DeFACTO: Determination of Fractional Flow Reserve by Anatomic Computed Tomographic Angiography

List of Authors:
James K. Min, MD; Jonathon Leipsic, MD; Michael J. Pencina, PhD; Daniel S. Berman, MD; Bon-Kwon Koo, MD; Carlos van Mieghem, MD; Andrejs Erglis, MD; Fay Y. Lin, MD; Allison M. Dunning, MS; Patricia Apruzzese, MS; Matthew J. Budoff, MD; Jason H. Cole, MD; Farouc A. Jaffer, MD; Martin B. Leon, MD; Jennifer Malpeso, MD8; G.B. John Mancini, MD; Seung-Jung Park, MD, Robert S. Schwartz, MD; Leslee J. Shaw, PhD, Laura Mauri, MD

Coronary CT angiography (CT) is a non-invasive anatomic test for diagnosis of coronary stenosis, but does not determine whether a stenosis causes ischemia. In contrast, fractional flow reserve (FFR) is a physiologic measure of coronary stenosis, expressing the amount of coronary flow still attainable despite the presence of a stenosis, but requires an invasive procedure. Non-invasive fractional flow reserve (FFR) computed from CT (FFRCT) is a novel method for determining the physiologic significance of coronary artery disease (CAD), but its ability to identify patients with ischemia has not been adequately examined to date.

To assess the diagnostic performance of FFRCT plus CT for diagnosis of hemodynamically significant coronary stenosis.

Design, Setting, and Patients
Multicenter diagnostic performance study involving 252 stable patients with suspected or known CAD from 17 centers in five countries who underwent CT, invasive coronary angiography (ICA), FFR and FFRCT between October 2010 and October 2011. CT, ICA, FFR and FFRCT were interpreted in blinded fashion by independent core laboratories. Accuracy of FFRCT and CT for diagnosis of ischemia was compared against an invasive FFR reference standard. Ischemia was defined by an FFR or FFRCT < 0.80, while anatomically obstructive CAD was defined by a stenosis > 50% on CT and ICA.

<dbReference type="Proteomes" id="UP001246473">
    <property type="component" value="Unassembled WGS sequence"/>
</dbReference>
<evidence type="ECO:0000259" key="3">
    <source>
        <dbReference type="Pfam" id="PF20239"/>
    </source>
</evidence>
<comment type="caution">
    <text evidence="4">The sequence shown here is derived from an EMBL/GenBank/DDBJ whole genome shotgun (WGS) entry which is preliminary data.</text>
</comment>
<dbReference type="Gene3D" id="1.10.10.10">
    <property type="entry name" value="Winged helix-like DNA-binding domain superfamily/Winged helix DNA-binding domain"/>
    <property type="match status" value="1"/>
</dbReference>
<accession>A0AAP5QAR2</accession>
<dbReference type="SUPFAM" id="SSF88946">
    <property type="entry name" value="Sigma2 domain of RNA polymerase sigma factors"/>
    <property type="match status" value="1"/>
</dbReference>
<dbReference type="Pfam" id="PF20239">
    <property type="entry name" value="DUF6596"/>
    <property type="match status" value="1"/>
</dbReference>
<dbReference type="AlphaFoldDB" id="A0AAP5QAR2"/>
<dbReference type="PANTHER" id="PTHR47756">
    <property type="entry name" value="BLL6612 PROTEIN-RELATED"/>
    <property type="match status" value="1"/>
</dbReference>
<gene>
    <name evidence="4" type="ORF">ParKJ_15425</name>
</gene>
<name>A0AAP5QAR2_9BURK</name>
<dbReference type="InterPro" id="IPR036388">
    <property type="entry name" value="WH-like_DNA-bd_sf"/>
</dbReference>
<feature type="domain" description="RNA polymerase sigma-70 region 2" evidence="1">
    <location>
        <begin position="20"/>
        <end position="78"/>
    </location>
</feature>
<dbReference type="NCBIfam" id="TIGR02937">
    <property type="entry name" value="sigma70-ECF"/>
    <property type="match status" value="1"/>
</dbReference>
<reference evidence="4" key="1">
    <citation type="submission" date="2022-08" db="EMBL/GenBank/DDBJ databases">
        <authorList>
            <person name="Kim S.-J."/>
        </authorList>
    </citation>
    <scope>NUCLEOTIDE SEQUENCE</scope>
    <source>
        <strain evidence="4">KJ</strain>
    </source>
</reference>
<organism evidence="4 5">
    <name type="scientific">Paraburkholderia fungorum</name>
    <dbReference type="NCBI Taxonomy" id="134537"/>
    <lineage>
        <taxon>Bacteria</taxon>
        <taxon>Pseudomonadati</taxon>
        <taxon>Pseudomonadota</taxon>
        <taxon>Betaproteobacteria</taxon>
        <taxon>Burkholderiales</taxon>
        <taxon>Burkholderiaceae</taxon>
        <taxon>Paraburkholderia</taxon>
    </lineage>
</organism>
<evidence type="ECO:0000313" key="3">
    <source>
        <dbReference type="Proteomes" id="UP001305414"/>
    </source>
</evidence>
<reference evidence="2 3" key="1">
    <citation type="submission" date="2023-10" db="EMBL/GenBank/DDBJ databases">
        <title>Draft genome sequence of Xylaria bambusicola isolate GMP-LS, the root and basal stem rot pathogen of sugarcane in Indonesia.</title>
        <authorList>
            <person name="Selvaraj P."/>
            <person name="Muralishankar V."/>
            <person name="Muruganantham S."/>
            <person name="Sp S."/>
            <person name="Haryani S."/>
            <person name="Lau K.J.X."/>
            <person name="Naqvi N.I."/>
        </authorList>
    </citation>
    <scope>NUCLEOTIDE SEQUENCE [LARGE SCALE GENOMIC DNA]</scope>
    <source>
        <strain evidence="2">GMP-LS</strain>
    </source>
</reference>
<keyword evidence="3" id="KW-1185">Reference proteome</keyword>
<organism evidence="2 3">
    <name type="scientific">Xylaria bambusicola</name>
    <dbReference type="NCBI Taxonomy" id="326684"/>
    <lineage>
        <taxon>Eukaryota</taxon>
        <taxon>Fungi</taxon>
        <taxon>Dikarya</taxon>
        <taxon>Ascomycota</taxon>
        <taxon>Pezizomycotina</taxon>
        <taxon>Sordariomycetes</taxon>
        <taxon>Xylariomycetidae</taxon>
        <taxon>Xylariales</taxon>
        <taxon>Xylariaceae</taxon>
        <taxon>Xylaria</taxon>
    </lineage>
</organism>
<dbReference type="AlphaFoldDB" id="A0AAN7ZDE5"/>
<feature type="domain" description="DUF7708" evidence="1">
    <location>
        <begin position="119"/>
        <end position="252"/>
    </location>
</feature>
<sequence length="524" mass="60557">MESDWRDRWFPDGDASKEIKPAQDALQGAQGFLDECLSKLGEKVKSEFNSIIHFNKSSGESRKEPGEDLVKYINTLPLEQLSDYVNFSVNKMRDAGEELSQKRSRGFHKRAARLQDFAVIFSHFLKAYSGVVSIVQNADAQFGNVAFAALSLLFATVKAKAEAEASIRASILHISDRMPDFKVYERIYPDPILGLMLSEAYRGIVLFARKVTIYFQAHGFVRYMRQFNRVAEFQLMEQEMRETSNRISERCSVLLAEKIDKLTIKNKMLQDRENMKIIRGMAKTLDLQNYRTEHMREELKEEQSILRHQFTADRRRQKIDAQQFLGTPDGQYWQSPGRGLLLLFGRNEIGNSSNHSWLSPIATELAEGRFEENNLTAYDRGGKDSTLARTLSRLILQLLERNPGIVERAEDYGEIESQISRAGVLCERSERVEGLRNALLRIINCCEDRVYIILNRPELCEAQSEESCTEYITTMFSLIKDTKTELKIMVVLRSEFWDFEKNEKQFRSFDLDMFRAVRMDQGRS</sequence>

Main Outcome Measures
The primary study outcome assessed whether FFRCT plus CT could improve the per-patient diagnostic accuracy such that the lower boundary of the one-sided 95% confidence interval of this estimate exceeded 70%.

Among study participants, 137 (54.4%) had an abnormal FFR. On a per-patient basis, diagnostic accuracy, sensitivity, specificity, positive predictive value and negative predictive value of FFRCT were 73% (95% confidence interval [CI] 67-78%), 90% (95% CI 84-95), 54% (95% CI 46-83%), 67% (95% CI 60-74%) and 84% (95% CI 74-90%), respectively. Compared to obstructive CAD by CT alone (area under the receiver operating characteristics curve [AUC] 0.68 95% CI 0.62-0.74), FFRCT was associated with improved discrimination (AUC 0.81, 95% CI 0.75-0.86) [p < .001 for comparison].

Although the study did not achieve its pre-specified primary outcome goal for the level of per-patient diagnostic accuracy, use of non-invasive FFRCT plus CT among stable patients with suspected or known CAD was associated with improved diagnostic accuracy and discrimination compared to CT alone for the diagnosis of hemodynamically-significant CAD when FFR determined at the time of ICA served as the reference standard. (Diagnostic Accuracy of Fractional Flow Reserve from Anatomic Computed TOmographic Angiography, or DeFACTO study, number NCT01233518)